Schmidt is Helping Dodgers

Schmidt

Schmidt

Manager Leo Durocher had it all wrong when he said, “good guys finish last.” Apparently the one-time skipper of the Dodgers and Giants never met pitcher Jason Schmidt, who is just that, and who has resurrected his injury-plagued stint this season with the “Blue Crew.”
Just when the Dodgers needed a fifth starter, and failed to land the Toronto Blue Jays’ ace Roy Halladay at the non-waiver trade deadline, it seems they’ve found their man in Schmidt, who is coming off major shoulder surgery.
In his most recent start last Friday in Atlanta, Schmidt allowed one hit over six scoreless innings. He walked five and struck out three, and this can only be classified as a minor miracle.
“Very surprising,” Schmidt said after his outing. “I hate to say that because it doesn’t sound good. But it’s been a roller coaster from day one, from start to start. I’m enjoying it while it lasts. It might not be forever.”
Only five days previous at home against the Florida Marlins, Schmidt was knocked around for five hits and four earned runs in three innings. The grumbling could be heard that his time in Southern California was coming to an end.
The first time Schmidt went to the mound was July 20 at the Stadium when he faced the Cincinnati Reds.
The night started poorly, but Schmidt settled down and worked five frames, surrendering five hits and three earned runs.
There was a time when the 36-year-old right-hander could rush a fastball to the plate better than 95 miles an hour. Now Schmidt’s happy to get the ball there in the high-80’s.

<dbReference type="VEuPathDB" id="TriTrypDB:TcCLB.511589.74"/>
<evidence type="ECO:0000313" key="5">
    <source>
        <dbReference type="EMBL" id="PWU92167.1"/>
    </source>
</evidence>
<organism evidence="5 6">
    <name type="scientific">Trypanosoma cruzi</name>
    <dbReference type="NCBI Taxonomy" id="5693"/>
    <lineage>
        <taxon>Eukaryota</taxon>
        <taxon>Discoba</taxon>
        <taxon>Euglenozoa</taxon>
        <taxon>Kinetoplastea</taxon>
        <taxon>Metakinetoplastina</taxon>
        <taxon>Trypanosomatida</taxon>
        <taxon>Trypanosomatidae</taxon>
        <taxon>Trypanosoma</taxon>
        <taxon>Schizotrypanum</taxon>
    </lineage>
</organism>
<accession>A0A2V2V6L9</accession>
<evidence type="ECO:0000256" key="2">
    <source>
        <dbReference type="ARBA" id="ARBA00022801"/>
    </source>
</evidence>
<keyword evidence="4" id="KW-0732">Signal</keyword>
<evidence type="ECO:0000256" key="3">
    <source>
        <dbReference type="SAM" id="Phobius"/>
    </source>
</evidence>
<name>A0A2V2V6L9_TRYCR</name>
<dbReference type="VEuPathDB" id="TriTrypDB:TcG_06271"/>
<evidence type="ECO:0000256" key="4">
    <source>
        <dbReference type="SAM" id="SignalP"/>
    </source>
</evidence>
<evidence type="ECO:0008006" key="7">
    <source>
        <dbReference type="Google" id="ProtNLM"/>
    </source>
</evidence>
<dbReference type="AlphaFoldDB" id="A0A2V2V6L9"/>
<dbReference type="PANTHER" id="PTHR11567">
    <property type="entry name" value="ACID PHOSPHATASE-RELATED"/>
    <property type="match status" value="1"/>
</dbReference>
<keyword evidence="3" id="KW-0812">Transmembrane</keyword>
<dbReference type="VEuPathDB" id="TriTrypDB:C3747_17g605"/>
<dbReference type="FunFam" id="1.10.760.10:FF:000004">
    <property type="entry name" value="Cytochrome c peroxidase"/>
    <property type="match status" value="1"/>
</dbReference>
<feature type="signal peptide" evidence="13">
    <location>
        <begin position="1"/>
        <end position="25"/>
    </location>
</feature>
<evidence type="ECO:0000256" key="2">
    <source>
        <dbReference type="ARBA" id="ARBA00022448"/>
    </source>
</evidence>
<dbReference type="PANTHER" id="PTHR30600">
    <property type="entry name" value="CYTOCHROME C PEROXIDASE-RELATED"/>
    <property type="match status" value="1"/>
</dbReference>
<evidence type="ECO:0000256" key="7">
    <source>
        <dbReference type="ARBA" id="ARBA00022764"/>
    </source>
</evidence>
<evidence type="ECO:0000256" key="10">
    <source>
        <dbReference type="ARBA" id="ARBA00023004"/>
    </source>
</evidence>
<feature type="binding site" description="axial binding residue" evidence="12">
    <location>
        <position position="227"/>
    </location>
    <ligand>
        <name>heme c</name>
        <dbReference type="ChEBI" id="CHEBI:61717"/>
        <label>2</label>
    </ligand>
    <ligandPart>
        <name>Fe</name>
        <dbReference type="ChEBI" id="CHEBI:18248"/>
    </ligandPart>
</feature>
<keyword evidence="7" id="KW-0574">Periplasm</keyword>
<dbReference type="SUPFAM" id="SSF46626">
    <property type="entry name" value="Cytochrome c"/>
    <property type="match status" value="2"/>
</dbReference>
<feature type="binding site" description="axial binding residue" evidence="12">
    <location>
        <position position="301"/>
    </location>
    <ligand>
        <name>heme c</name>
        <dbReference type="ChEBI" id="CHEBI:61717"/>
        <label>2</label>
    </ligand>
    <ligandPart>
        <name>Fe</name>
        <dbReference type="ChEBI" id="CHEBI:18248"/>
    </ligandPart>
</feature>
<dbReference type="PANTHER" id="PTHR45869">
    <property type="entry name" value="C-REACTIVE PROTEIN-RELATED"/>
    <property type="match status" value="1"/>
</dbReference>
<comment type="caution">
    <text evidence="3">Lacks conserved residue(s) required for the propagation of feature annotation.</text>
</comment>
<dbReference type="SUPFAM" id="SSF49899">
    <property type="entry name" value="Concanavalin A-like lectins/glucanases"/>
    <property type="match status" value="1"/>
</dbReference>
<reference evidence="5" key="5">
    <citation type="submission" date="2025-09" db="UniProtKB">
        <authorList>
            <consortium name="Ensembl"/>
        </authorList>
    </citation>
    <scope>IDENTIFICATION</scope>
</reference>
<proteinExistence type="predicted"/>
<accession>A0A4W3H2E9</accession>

After three starts, Schmidt has two wins and a loss, with a 4.50 earned-run average.
That he’s even on the mound is something to behold. The last time Schmidt, a three-time All-Star, pitched in a big-league game was early in 2007. He missed the entire 2008 season, and few figured he’d see the light of day in 2009.
Schmidt signed a three-year, $47-million free-agent contract with the Dodgers in 2006, and was full of hope and promise.
But there was something drastically wrong. His fastball was clocked at pedestrian speeds. Now this truly decent man faced an uncertain future.
In his first season with the Dodgers, Schmidt’s record was 1-4, and he worked just under 26 innings, with an ERA of 6.31. Those types of numbers will get you tossed in a hurry.
Scouts could see that Schmidt’s velocity was significantly down from his prime with the San Francisco Giants.
During his five-plus years in the Bay Area, Schmidt was on par with the best hurlers in the National League, winning 78 games and losing 37.
Just before the trade deadline in 2001, the Pittsburgh Pirates shipped the 6-foot-5, 210-pound Schmidt to the Giants, who soon found a home. In two months, Schmidt posted a 7-1 record, struck out 65 and walked 33.
The next season, Schmidt, along with fellow pitcher Russ Ortiz, and sluggers Barry Bonds and Jeff Kent, helped put the Giants into the World Series, where the team would fall to the Angels in seven games.
In two Series starts, Schmidt won a game, and had a no-decision. That was his high mark.
Schmidt has been a pleasant surprise, and something no one could have predicted.
 
Rick Assad has been a sportswriter for more than two decades. He has a political science degree from UCLA, a journalism degree from CSUN, and is a staff writer for diamondboxing.com, and is a contributor to trufanboxing.com. You may e-mail him at richsports5@sbcglobal.net.

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